Training the Drooling Yoga Dog
What's more annoying than an untrained dog? Try an untrained mind.
I’ve been to plenty of yoga classes where the teacher wants me to focus on one thing: breath. Ha! My mind is like a big, drooling, untrained pitbull. In order to get my mind to stop chewing on the fence, furniture, shoes, and yes, underwear – don’t judge me - I need more than one chew toy. Or I’ll get easily distracted. And go back to chewing on everything I’m not supposed to chew on. These days I’ve adopted two new chew toys. Yum.
Look! Over There!
The really cool Sanskrit word for “gaze”, “point of view” or “mind’s eye” is dṛṣṭi (pronounced “DRISH-tee”). Often when I’m in a yoga class, especially in balance poses, I’ll hear the teacher instruct the class to stare at a spot on the floor “six feet in front of you”.
Well, that’s nice, but not nice if the spot is on someone else’s yoga mat. And the mat owner isn’t just standing in my freaking dṛṣṭi, but he’s wiggling all over the place trying to maintain king dancer. Or I’m trying to stare at the lotus flower stitched on the ass of the pants of the girl in front of me. And now I feel kinda pervy. Dṛṣṭi out the window.
In the aṣṭāṅga yoga system each posture has its very own dṛṣṭi assigned to it. Even in the sun salutations. They’re all kinda cool and each one has helped me get deeper into the posture. For example, when I used to practice standing forward bend I’d sometimes look at the floor. Sometimes at my knees. Sometimes at the cool, beaded hair-tie of the girl behind me. In aṣṭāṅga yoga the dṛṣṭi assigned to standing forward bend is gaze down the bridge of my nose. Holy Indian cow! The next thing I know I’m back in-tune with my other new, very cool point of focus.
Lock It Up!
Another Sanskrit word that’s fun-to-say-at-cocktail-parties is bandha, which means “bond”, “bondage”, or “lock”. In the aṣṭāṅga yoga system there are three locks that are given the most attention and only one of the bandhas has a simple english translation: jālaṅdhara bandha meaning chin or throat lock. I take my chin and tuck it really close to my throat and elongate the back of my neck. This bandha is only activated during certain postures but affords excellent focus. For me, jālaṅdhara bandha really quiets my mind. Almost like emptying the contents of my brain by simply tipping my head forward. Amazing.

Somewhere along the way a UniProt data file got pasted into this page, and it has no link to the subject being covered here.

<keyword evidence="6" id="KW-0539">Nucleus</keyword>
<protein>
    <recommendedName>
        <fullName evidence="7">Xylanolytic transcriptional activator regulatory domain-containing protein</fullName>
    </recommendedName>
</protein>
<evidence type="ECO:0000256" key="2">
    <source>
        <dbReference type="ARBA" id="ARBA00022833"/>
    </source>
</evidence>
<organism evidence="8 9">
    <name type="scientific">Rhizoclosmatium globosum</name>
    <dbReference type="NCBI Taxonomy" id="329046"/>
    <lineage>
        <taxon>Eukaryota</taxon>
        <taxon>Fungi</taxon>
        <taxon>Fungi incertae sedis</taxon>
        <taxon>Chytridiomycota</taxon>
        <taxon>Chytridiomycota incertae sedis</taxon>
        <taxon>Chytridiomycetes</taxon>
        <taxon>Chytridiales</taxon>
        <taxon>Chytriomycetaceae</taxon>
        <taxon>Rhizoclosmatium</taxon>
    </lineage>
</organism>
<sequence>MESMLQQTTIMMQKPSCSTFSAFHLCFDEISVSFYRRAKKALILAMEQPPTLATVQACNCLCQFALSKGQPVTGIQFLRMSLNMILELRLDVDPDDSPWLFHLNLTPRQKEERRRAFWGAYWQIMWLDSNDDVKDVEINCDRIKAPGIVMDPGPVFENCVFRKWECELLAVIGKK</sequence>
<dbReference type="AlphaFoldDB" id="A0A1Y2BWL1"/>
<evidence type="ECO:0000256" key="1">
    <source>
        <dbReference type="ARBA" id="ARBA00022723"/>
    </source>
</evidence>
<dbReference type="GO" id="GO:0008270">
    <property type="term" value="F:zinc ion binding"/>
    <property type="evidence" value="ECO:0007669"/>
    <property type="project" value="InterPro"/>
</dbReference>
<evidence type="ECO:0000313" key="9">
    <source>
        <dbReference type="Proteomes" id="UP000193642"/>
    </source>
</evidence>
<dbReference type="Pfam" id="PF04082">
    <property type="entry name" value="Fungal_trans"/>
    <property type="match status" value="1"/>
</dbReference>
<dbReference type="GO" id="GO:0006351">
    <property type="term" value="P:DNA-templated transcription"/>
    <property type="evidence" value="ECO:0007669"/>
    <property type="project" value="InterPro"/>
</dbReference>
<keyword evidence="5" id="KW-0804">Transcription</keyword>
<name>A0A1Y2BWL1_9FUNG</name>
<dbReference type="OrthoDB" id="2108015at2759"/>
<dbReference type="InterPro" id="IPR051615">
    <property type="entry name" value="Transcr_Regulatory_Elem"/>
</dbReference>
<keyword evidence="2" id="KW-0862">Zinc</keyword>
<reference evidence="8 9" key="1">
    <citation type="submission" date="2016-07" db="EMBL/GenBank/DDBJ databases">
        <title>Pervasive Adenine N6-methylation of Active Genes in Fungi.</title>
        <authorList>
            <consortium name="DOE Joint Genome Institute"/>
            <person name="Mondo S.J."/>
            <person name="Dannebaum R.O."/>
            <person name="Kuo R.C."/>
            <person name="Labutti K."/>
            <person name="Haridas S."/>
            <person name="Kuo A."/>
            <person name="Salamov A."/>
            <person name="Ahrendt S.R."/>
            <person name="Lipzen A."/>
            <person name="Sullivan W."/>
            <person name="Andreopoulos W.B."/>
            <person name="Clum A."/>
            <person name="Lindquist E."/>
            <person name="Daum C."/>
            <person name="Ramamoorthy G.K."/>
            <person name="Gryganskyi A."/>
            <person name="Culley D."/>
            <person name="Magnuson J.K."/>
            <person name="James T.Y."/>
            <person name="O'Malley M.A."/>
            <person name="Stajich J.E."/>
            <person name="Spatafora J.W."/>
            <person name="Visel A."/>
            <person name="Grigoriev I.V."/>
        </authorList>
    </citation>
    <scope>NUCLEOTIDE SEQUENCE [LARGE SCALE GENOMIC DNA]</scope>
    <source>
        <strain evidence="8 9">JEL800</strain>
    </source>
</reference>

I try to focus on the other two bandhas during my entire physical yoga practice, along with each assigned dṛṣṭi. Uḍḍiyāna bandha - the “upward lifting” lock - is located approximately two inches below the navel and is engaged by drawing that space closer to the spine, or closing the distance between the mid front and mid back body with a slightly upward lifting tension of the muscles. Mūla bandha – the “root” lock – is located at your “taint” - you know, ‘taint yer genitals and ‘taint yer anus - the space between. Technically known as your perineum. Mothers, think “Kegel”. Everyone else think “I gotta go, but there’s no toitey anywhere close”.
Both bandhas act in unison and - according to ole’ David Swenson’s book - I’m supposed to engage both of these at all times! Zoinks! Well, that’s what my yoga practice is for, eh? Remember I mentioned the nose dṛṣṭi in standing forward bend? Well, focusing down the bridge of my nose in this pose reminds me to engage my bandhas! Sweet!
Sit, Dog-Mind. Stay. Good Mind.
Not that breath isn’t important, and the postures aren’t awesome, but I’ve been practicing yoga for years and I can yoga-breathe with my eyes, I mean my mind, completely shut. And postures? Half the time I’m on āsana-autopilot.
So, now that drooling, disgusting, needy, teething, pain in the āsana pitbull mind of mine has four chew toys – breath, dṛṣṭi, and two bandhas - in addition to the postures themselves! And the transitions from one posture to another! Plenty of mental chew toys! And they all work! Because each helps me pay attention to the other. Yay!